The priest at my Orthodox parish said over and over again, “Orthodoxy is not a spectator’s sport.” When I was a child, I didn’t understand what this meant. Although I had read many lives of the saints, I did not recognize that they were not passive participants. As I grew and read about my patrons, I suddenly came to the realization that Christianity in and of itself is active and not passive at all.Passivity and complacency are two problems that contemporary man faces on a daily basis. In religion, it is very easy to say that one believes certain things and then not do anything about them. For example, a man goes to his parish church for Sunday Mass every week, but lives his life as if he were a pagan. It happens to everyone including myself. All of us are complacent at some point in our journey because we don’t truly understand who God is and how He works in our day to day lives. Being passive to God’s graces and inspiration is the easiest thing for us to do, but it is also the most deadly.
Against passivity and complacency, there is the antidote of activity. By activity, I don’t mean that we must be running around on all cylinders all the time. It means, rather, that we work for God every single day that we are on earth. Our work can be almost anything and everything from assisting at daily Mass and praying the Rosary to our daily duties that we offer up to the Lord. We need not scourge ourselves like the Cure of Ars or throw ourselves into the snow like St. Francis, but we must do something. Anything that can bring about the greater glory of God.
The Benedictines, an Order to whom I am greatly attached, view the work of God as the recitation of the Divine Office. While the Benedictines do spend a large part of their day on their knees in prayer, they also labor ceaselessly for souls. They may operate schools or universities, they may run hospitals or orphanages. In whatever endeavor they and other religious find themselves, all of their work is done for one end and one end alone: the greater glory of God.
St. Alphonsus Liguori, one of my all time favorite saints, made a promise that he would never waste a moment of his life. St. Alphonsus lived his promise to the letter and it bore much wonderful fruit. While St.Alphonsus was always busy with the affairs of the Redemptorists and his diocese, he always found time to write and study the writings of the Holy Fathers. After the age of fifty, he wrote over 100 books and all of them are chockfull of quotations from Scripture and the Doctors of the Church. How did St. Alphonsus manage all of this ceaseless activity and how was he able to do so much for the Church? That question is one that only God can answer.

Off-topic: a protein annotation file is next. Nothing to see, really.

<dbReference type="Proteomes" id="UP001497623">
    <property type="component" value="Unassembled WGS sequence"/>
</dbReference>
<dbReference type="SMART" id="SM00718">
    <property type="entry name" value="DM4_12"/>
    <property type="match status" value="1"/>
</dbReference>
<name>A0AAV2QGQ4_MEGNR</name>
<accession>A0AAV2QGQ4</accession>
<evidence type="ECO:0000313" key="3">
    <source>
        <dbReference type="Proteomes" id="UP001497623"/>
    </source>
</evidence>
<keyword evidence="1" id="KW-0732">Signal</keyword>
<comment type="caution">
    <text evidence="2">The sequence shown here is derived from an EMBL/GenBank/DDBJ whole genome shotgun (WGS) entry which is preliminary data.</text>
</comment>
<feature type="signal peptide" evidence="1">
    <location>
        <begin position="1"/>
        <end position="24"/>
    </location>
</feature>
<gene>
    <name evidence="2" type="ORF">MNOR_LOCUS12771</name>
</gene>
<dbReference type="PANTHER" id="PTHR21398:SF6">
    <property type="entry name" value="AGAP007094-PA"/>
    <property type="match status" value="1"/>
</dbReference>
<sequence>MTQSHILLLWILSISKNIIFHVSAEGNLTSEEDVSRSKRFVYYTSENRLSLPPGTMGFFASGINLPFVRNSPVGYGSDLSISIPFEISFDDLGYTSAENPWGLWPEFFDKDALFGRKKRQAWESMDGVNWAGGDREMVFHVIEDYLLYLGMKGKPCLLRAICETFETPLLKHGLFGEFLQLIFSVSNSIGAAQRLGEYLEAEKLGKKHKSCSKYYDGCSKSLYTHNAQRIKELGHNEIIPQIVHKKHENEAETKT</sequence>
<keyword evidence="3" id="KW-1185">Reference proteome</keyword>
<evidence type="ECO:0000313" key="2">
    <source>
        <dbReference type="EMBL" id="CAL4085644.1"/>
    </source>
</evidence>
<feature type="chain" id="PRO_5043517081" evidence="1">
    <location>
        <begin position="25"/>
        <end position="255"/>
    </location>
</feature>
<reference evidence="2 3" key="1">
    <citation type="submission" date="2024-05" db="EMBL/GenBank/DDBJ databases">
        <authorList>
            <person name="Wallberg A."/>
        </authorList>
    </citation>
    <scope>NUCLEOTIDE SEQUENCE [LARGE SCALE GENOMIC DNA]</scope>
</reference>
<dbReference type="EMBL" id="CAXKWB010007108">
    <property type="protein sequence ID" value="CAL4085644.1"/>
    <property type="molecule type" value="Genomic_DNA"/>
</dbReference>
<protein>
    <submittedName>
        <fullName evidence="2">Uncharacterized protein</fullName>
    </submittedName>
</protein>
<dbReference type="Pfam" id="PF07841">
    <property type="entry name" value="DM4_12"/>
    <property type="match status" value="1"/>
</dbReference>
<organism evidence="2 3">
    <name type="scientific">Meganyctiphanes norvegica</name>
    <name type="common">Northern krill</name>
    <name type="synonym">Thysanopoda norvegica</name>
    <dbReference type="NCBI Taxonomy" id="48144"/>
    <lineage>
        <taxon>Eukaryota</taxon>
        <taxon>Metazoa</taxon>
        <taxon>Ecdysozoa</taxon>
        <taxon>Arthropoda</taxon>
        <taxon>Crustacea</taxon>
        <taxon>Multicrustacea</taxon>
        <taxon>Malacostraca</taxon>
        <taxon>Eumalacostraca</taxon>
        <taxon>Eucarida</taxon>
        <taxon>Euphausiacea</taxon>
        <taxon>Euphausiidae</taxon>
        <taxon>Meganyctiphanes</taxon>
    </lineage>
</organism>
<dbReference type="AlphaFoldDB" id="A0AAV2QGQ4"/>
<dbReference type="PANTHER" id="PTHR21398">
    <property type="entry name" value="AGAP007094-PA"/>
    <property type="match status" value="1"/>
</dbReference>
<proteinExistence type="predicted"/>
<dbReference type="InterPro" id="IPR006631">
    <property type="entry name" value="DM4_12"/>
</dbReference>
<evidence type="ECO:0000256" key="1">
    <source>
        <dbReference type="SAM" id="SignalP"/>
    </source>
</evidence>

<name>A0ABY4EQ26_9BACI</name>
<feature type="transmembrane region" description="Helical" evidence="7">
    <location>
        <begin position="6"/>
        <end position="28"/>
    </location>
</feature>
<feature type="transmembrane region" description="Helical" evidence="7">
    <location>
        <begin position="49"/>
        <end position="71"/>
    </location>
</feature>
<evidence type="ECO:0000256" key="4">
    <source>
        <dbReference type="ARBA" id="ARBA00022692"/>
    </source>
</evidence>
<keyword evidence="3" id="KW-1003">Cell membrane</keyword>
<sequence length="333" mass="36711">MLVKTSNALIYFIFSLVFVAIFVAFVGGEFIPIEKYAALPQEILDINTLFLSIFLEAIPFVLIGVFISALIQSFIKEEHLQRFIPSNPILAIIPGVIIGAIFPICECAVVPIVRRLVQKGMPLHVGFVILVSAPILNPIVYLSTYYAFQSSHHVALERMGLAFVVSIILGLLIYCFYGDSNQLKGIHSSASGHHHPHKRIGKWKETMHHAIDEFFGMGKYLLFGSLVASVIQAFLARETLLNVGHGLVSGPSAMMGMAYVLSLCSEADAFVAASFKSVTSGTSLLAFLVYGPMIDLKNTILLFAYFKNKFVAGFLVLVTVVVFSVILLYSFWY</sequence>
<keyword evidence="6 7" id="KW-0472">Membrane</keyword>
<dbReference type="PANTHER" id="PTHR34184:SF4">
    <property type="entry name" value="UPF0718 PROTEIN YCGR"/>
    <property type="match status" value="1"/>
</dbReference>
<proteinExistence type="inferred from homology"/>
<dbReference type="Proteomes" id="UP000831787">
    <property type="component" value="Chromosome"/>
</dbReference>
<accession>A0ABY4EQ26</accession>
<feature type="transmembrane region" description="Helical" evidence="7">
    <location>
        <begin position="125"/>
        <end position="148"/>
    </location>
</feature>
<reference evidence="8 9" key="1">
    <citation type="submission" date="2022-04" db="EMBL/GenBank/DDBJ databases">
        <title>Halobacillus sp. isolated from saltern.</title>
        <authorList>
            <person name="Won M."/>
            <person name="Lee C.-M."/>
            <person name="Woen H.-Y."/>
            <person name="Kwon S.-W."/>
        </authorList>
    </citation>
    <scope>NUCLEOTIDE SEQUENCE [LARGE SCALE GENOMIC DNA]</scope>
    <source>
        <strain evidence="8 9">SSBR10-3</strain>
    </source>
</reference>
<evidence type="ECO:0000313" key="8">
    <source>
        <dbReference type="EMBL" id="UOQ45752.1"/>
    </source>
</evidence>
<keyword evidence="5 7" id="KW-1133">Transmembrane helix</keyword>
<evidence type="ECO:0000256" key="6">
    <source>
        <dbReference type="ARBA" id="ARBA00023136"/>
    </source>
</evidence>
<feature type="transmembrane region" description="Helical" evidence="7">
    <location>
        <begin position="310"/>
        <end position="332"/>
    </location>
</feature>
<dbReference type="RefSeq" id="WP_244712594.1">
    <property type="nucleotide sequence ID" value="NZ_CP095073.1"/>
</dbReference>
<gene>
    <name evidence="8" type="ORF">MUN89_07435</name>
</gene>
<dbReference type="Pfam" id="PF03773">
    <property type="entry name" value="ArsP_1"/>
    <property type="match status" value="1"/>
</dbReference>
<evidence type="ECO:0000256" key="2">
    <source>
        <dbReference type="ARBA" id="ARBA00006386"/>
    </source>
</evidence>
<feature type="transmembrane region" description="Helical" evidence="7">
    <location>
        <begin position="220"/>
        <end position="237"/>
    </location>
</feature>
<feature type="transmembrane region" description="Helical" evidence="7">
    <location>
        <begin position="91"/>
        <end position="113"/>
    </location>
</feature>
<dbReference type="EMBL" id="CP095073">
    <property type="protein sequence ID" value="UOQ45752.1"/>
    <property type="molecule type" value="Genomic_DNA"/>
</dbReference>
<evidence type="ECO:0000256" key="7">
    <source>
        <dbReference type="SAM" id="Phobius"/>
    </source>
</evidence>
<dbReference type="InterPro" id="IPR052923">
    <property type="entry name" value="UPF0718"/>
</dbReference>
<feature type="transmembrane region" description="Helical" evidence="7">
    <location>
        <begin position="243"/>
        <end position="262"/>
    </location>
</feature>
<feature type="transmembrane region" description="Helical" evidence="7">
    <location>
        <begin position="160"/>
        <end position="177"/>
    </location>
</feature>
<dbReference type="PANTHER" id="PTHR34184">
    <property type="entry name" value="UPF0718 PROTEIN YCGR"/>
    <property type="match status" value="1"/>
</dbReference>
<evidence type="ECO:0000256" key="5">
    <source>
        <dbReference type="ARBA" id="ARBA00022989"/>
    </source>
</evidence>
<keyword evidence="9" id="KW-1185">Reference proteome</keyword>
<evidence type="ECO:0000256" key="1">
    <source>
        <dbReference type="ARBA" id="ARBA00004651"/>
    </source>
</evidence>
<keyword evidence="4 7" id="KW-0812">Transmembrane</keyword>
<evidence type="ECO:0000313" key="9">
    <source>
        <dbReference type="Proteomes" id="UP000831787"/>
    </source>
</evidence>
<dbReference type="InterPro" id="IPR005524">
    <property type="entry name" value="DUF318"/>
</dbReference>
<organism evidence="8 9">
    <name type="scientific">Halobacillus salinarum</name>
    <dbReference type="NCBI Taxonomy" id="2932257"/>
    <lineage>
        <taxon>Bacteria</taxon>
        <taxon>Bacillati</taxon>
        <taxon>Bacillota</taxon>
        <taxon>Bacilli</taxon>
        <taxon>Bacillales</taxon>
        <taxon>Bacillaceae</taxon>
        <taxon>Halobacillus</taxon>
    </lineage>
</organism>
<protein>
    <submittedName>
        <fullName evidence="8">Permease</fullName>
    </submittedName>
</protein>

St. Robert Bellarmine, another favorite saint, was also engaged in ceaseless activity for the glory of God. For most of his long life, St. Robert was a diplomat and theologian engaged in fighting against the enemies of Holy Mother Church. He wrote countless books and treatises. He met with kings, cardinals, and popes. Although the re-translation of the Vulgate had been botched by Pope Sixtus V, Bellarmine was willing to sit down and edit much of the Bible on his own as well as with a committee. This would be enough to exhaust the energy of any man, but St. Robert Bellarmine was also a bishop at one time and a spiritual director to countless souls including the young St. Aloysius Gonzaga. If one were to read St. Robert’s life, one would wonder how it was possible for one man to accomplish the work of ten. Once again, it comes down to not wasting a moment of time and working tirelessly for God and God alone.
In our own lives, we may not have the same opportunities that St. Alphonsus and St. Robert had. We may live humdrum lives in the suburbs, slums, farms, or hamlets, yet God calls each of us to a unique vocation.
Many years ago, I was reading the local paper when I saw a photograph that riveted me. It was of a man and his family standing around the kitchen table praying. On the wall was a crucifix made out of corn sheaves. The man was a farmer who worked ceaselessly with his family and he was also a Knight of Columbus and a pillar of his parish community. For all of his struggles, God was the center of his life and being. God was what made Him tick and allowed him to toil day after day for his daily bread.
In order for us not to be complacent with regard to spiritual things, we must put God first. In everything that we do, say, or write, God must be the ultimate end and not our own glory. The famous composer Franz Joseph Haydn dedicated many of his beautiful masses and symphonies to the glory of God. Flannery O’Connor, one of the best known Catholic writers of the twentieth century, was also a wonderful inspiration to those who saw her at work. Her Catholicism defined who she was and the work that she did. I’m sure that you can come up with more examples of people that you have met in your own life and that have also shown you what it means to live for God.
With all of this in mind, I encourage you with every fiber of my being that you go to a church today and make a visit. Kneel in front of the tabernacle and open your heart to the Hidden Jesus. Tell Him that from this very day, you resolve to dedicate your life to Him and that you want nothing more than to serve Him and love Him with every fiber of your soul and being. Promise Him that whatever adversities He may send you, in whatever circumstances you find yourself that you will love Him. Give Him your heart of stone today and He will give you a heart of flesh.
Our Lady of the Angels, pray for us!
St. Robert Bellarmine, pray for us!
St. Alphonsus Maria Liguori, pray for us!